Jeremy Irons in <i>High-rise</i>. By international law, all architects in film and television have to be lit like this.
narcissism

Dystopian towers and aloof architects: Architecture flicks for the holidays

Summer is here, and with summer comes time away from work. How will you spend these precious days or weeks away from the architecture studio? At the beach? With family? 

One option would be to stay indoors and watch movies about architects. While I certainly recognize that spending summer holidays with more (fictional) architects and architecture might not be everyone’s idea of a break, I am also employed as a writer for an architecture website and I want to write a summer listicle because everyone else gets to and my pitch for “the top 100 architects who should keep their clothes on at the beach” was rejected.

Luckily, film and television have a long-standing fascination with both architects and architecture. Unluckily, they’re usually depicted as men, generally wealthy, prone to dressing like a Scandinavian sofa and they’re either sinister and menacing or distracted and preoccupied in a sociopathic way.  

If you can bear the mid-century droning of the English upper classes, you might begin your indoor television holiday with Decline and Fall, a BBC adaptation of an Evelyn Waugh novel featuring one Otto Friedrich Silenus, an unkind but entertaining Le Corbusier surrogate and a well-engineered manifestation of all that is distressing about the modernist architect archetype.

“Only factories are beautiful,” he hisses in one scene from behind a pair of thick round glasses, before arguing that humans impose an unacceptable mess on the perfection of his designs by demanding staircases for accessing the upper storeys of a building. “The tragedy for architects is that they have to have clients.”

Anatole Taubman in Decline and Fall. Image: 

BBC

This is a character that played a part in fostering the rather nasty generational understanding of architects as strange and aloof, and modernism as a cold, synthetic and unfriendly school of design, but it’s such a highly accomplished assassination of both architects and modernism that you find yourself willing to go along with it. 

Another infamous instance of the architect-as-megalomaniac type is the brutal High-rise, an adaptation of J.G. Ballard’s seminal Lord of the Flies-for-grown-ups novel first published in 1975.

The architect in this film, played by Jeremy Irons, lives in the penthouse of a luxury Brutalist apartment tower of his own design (which is based on a real tower in London that inspired the creation of a James Bond villain). The architect’s wife mocks him from atop a white stallion that she rides around the rooftop terrace. He is indirectly responsible for the deaths of almost everyone in the building, as the potted community of people living in his literally brutal tower (sorry) become increasingly insular, hooked on the mod cons. Tension develops between those on the lower and higher floors and feral violence erupts. The protagonist, Robert Laing, played by Tom Hiddleston, eats the architect’s dog. It might be either a critique of socialist collectivism or Thatcherite individualism, but perhaps works best as an admittedly cartoonish warning against hubris in architecture.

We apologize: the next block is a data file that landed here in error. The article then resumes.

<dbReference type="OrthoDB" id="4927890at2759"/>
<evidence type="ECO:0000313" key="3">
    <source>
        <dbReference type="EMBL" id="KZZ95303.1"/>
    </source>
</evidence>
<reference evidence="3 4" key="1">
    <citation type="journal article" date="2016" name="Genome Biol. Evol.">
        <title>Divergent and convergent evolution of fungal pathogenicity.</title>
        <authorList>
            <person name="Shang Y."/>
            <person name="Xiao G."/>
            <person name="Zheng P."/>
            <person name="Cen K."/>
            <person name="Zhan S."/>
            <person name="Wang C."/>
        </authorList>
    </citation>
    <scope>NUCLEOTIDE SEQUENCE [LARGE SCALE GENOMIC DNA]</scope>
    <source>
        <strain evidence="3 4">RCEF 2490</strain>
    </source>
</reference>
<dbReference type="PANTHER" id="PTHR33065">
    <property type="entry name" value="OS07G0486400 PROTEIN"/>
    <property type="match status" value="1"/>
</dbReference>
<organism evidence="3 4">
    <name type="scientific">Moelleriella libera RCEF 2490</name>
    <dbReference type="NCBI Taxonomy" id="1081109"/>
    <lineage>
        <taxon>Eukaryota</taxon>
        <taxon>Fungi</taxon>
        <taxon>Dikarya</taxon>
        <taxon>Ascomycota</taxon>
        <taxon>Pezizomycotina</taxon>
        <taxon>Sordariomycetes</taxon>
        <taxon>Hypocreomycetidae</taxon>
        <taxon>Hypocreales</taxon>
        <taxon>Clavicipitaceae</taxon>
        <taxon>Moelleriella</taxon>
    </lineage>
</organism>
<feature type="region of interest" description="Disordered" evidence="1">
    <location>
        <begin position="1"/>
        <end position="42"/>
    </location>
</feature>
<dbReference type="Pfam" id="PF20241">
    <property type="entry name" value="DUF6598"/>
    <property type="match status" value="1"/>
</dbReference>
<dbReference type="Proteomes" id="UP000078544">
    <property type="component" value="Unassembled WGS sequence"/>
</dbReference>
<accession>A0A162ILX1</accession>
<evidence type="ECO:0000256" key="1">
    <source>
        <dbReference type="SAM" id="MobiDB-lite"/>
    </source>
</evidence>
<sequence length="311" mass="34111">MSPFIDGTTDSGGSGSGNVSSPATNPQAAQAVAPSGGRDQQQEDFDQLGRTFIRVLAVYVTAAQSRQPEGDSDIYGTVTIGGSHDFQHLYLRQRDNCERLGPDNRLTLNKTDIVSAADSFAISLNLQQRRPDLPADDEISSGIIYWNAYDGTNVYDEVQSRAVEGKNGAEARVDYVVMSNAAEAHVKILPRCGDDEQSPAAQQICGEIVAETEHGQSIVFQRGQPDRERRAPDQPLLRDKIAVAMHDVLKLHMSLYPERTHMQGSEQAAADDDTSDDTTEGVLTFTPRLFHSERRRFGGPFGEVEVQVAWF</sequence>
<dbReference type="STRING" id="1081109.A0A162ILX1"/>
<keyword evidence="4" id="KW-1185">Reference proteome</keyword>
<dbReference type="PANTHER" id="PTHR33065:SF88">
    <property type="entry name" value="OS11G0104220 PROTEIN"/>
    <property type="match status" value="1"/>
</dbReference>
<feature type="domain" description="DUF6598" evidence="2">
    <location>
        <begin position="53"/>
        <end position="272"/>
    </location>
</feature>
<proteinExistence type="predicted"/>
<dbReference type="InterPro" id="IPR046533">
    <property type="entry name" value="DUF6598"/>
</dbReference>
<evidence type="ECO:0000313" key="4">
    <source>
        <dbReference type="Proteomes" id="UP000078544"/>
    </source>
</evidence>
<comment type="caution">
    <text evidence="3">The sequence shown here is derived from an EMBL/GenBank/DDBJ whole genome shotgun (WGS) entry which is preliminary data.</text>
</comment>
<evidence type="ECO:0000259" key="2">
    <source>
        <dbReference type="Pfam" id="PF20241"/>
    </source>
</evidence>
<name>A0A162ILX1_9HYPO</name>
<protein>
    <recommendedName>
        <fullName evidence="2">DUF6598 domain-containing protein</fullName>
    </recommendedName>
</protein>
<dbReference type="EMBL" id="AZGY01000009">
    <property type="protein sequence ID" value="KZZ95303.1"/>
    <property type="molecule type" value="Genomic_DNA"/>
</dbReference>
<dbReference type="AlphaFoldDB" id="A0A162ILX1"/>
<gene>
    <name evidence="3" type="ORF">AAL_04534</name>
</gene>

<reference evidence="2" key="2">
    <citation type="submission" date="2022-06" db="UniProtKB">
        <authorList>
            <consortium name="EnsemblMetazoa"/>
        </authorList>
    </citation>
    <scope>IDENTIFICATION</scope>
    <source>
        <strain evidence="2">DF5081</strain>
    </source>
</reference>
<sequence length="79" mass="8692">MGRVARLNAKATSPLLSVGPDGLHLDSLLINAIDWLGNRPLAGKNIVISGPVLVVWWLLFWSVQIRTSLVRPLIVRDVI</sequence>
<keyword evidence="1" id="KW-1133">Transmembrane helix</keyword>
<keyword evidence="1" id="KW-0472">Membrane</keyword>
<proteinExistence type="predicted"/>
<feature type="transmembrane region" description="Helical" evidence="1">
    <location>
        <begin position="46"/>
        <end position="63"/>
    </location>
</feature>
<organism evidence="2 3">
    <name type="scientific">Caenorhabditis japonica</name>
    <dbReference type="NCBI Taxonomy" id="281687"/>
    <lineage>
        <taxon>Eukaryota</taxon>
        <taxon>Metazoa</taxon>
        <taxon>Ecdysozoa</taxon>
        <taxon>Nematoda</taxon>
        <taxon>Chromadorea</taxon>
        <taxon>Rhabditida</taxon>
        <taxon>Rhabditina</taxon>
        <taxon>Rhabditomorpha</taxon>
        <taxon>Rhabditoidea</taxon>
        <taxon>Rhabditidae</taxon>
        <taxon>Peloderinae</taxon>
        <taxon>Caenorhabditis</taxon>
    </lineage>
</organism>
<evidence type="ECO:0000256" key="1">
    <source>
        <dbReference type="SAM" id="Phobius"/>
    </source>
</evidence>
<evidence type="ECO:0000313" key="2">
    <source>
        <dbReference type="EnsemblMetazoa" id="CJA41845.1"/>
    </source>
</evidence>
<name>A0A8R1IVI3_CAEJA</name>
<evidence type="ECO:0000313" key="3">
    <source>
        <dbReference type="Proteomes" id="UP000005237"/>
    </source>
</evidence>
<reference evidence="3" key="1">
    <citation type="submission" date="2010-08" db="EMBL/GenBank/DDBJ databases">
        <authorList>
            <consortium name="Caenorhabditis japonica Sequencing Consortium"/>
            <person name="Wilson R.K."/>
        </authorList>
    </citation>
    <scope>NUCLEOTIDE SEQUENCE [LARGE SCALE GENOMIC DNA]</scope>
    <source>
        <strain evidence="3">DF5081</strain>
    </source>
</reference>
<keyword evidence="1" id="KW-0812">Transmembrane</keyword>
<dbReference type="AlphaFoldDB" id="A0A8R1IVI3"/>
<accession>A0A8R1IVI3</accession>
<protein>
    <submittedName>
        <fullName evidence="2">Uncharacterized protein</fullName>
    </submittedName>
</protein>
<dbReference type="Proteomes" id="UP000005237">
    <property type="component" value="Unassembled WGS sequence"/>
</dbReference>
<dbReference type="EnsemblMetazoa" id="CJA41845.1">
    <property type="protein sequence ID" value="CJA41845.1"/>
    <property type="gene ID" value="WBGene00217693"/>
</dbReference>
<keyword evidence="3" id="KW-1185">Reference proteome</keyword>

An antidote to the above might be Columbus, an American film which pairs the unique modernist architecture of Columbus, Indiana with a pair of attractive young people in pleasingly bland Muji-esque outfits talking about their feelings. The film isn’t quite a rom-com but it also isn’t not a rom-com either and that’s rather lovely.

A scene from Columbus, a very pretty film. Image: 

Superlative Films

The couple strike up a friendship when brought together by chance in the small town, and do a lot of talking in and around mid-century modernist buildings by Eero Saarinen and I.M. Pei.

It should be noted that, while neither of the protagonists are architects, however, the character played by John Cho is the son of an architect (who is in a coma). He is described, perhaps not surprisingly, as a poor father, who is aloof and obsessed with his work over his family.

The question of understanding why architects in film are so overwhelmingly masculine, distracted, and otherwise unloveable is a trick one. Perhaps it is a question better left to a Media Studies student, who will investigate and answer the question at great length in a PhD thesis that very few people will ever read.

For me, the answer might just be that the conviction of many architects is misunderstood, with passion unfairly misread as a kind of benign mania. 

Happy holidays from ArchitectureAU.


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